unconscious or subconscious mind and action. Further it relates only to the laws of God that we are aware of and not to God’s laws in totality. Thus to have attained perfection does not mean that we are exempted from ‘ignorance, or mistake, or infirmities, or temptations’ or ‘involuntary transgressions’ (A. Outler, John Wesley, 1964, pp.258 & 287). 

For Wesley, ‘perfect love’ as he understood it, is the goal of sanctification (i.e. the process of growth in holiness) and a distinct possibility in this life—although he himself never claimed to have attained it. Whether we find Wesley’s idea of perfect love fully coherent or not, the important thing is to remember that for him the three fundamental doctrines of Christianity are repentance, justification by faith, and holiness—with sanctification logically flowing out of justification, and holy lives and good works as its fruit.

In practice, Wesley was first concerned that the people called Methodist live lives that were different from those in the world. He therefore required all the converts of the revival to meet regularly in small groups called classes and bands, which primary purpose was to provide for adequate pastoral oversight and to instill holiness in personal lives. (We shall return to a detail discussion of classes and bands in a later article.) And those who were not prepared for such spiritual discipline had to leave. In Newcastle (1743), for example, he expelled sixty-four people from the society: two for cursing, two for habitual Sabbath breaking, seventeen for drunkenness, two for selling liquor, three for quarreling, one for wife beating, three for habitual lying, four for evil speaking, one for idleness, and twenty-nine for carelessness towards spiritual things. I have often wondered what disciplinary actions Wesley would take if he returns to visit our Methodist churches today!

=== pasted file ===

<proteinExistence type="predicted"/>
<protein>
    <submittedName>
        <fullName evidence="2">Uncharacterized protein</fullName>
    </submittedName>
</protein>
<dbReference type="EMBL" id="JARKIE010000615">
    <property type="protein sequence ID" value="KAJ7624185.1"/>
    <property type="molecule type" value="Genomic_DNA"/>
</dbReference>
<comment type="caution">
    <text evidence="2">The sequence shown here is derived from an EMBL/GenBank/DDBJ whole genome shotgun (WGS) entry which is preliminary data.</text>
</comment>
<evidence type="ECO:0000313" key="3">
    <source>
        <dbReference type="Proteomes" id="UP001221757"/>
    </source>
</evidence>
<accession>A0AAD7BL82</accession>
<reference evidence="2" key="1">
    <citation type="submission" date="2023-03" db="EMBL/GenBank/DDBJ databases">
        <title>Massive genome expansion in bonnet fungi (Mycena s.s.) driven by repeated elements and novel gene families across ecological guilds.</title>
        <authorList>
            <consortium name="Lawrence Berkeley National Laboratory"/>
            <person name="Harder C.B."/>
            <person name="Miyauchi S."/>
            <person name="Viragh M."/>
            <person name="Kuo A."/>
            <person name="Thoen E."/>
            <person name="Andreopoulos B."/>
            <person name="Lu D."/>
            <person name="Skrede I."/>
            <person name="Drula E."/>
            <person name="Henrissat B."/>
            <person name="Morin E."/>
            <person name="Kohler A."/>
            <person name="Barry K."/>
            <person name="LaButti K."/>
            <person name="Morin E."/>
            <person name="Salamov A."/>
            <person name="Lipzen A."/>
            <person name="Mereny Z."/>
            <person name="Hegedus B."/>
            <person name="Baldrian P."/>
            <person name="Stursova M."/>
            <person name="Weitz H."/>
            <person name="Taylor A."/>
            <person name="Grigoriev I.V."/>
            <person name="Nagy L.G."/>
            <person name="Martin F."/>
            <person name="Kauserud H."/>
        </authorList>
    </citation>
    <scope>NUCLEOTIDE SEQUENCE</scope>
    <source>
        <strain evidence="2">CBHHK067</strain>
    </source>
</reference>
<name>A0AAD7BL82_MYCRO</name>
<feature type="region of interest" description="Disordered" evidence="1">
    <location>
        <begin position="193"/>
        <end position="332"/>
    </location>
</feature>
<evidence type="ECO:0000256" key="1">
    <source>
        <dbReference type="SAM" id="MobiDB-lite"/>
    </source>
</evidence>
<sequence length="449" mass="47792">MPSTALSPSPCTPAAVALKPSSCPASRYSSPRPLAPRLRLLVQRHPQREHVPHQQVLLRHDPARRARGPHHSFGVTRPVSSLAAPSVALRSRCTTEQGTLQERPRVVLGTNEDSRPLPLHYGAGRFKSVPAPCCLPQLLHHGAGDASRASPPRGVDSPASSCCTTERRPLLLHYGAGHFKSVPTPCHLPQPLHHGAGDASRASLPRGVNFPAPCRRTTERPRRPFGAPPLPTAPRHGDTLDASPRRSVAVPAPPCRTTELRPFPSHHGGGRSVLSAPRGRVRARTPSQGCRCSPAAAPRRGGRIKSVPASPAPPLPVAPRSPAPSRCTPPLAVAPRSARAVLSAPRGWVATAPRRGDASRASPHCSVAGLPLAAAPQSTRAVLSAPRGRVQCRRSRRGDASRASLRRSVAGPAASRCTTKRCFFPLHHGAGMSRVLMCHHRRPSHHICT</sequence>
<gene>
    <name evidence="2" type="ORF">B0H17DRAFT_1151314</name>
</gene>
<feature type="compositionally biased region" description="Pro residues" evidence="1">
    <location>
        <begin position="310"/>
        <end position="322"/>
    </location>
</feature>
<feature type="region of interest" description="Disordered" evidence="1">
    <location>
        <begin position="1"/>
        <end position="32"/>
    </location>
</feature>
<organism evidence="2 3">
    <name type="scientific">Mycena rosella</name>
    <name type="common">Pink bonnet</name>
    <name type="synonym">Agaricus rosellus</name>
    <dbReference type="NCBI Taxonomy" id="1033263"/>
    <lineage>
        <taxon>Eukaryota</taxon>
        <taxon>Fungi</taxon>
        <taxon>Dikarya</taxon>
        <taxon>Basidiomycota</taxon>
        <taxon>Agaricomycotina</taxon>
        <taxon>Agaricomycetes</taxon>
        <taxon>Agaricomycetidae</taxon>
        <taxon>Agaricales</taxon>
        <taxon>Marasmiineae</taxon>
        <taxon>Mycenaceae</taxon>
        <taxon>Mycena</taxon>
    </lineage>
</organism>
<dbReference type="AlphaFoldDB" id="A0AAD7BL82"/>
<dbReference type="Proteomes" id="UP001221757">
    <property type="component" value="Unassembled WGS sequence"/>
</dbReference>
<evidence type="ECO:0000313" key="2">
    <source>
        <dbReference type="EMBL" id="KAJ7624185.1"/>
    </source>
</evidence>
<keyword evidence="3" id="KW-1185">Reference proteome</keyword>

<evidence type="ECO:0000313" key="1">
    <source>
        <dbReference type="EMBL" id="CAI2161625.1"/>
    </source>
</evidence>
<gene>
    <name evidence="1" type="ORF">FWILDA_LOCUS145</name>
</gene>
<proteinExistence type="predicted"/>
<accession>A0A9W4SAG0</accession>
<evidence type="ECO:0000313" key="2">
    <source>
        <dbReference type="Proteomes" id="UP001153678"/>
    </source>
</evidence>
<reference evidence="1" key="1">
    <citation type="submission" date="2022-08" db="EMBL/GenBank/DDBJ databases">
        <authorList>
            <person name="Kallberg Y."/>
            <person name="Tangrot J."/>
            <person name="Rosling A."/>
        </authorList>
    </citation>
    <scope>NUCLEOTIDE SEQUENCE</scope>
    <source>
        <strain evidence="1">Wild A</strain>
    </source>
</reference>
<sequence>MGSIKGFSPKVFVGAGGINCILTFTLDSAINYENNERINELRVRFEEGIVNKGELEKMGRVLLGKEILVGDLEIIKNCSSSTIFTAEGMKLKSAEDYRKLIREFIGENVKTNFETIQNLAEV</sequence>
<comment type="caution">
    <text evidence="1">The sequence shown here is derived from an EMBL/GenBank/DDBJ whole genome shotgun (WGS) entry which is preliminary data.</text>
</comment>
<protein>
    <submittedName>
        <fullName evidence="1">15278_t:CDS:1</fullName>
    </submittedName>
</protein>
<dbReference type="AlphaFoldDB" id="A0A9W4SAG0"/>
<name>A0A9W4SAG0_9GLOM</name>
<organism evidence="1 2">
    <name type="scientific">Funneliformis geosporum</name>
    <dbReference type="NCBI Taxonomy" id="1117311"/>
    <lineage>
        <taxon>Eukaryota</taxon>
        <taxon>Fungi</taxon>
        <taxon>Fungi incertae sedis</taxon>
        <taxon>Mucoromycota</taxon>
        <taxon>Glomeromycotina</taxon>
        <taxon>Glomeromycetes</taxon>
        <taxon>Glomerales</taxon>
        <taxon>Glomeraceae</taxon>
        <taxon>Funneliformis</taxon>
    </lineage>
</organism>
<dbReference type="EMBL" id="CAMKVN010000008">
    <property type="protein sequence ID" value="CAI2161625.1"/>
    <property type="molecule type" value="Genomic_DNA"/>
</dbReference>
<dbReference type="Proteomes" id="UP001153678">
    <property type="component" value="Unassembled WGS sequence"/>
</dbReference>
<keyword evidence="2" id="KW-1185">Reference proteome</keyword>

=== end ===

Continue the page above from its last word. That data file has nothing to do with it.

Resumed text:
The result of such discipline and pastoral oversight was that lives were changed. Many of the converts came from a background where poverty was rife, homes were largely dysfunctional, drunkenness was commonplace, and ungodliness and immorality prevailed. But transformed by the revival, they became disciplined and hardworking, and responsible in family matters. Thus the result of discipline and holy living was not just a thriving and growing church, but also a socially upwardly mobile people. Indeed by the time of the second and third generations, the children of the revival had begun to grow rich, and had begun to lose interest in spiritual things as a result. Wesley then had to wrestle with a new problem in the later stages of the revival—how to get the ‘poison’ out of riches which was beginning to be a threat to the revival? His answer is summarized in his little dictum: ‘Gain all you can, save all you can, give all you can!’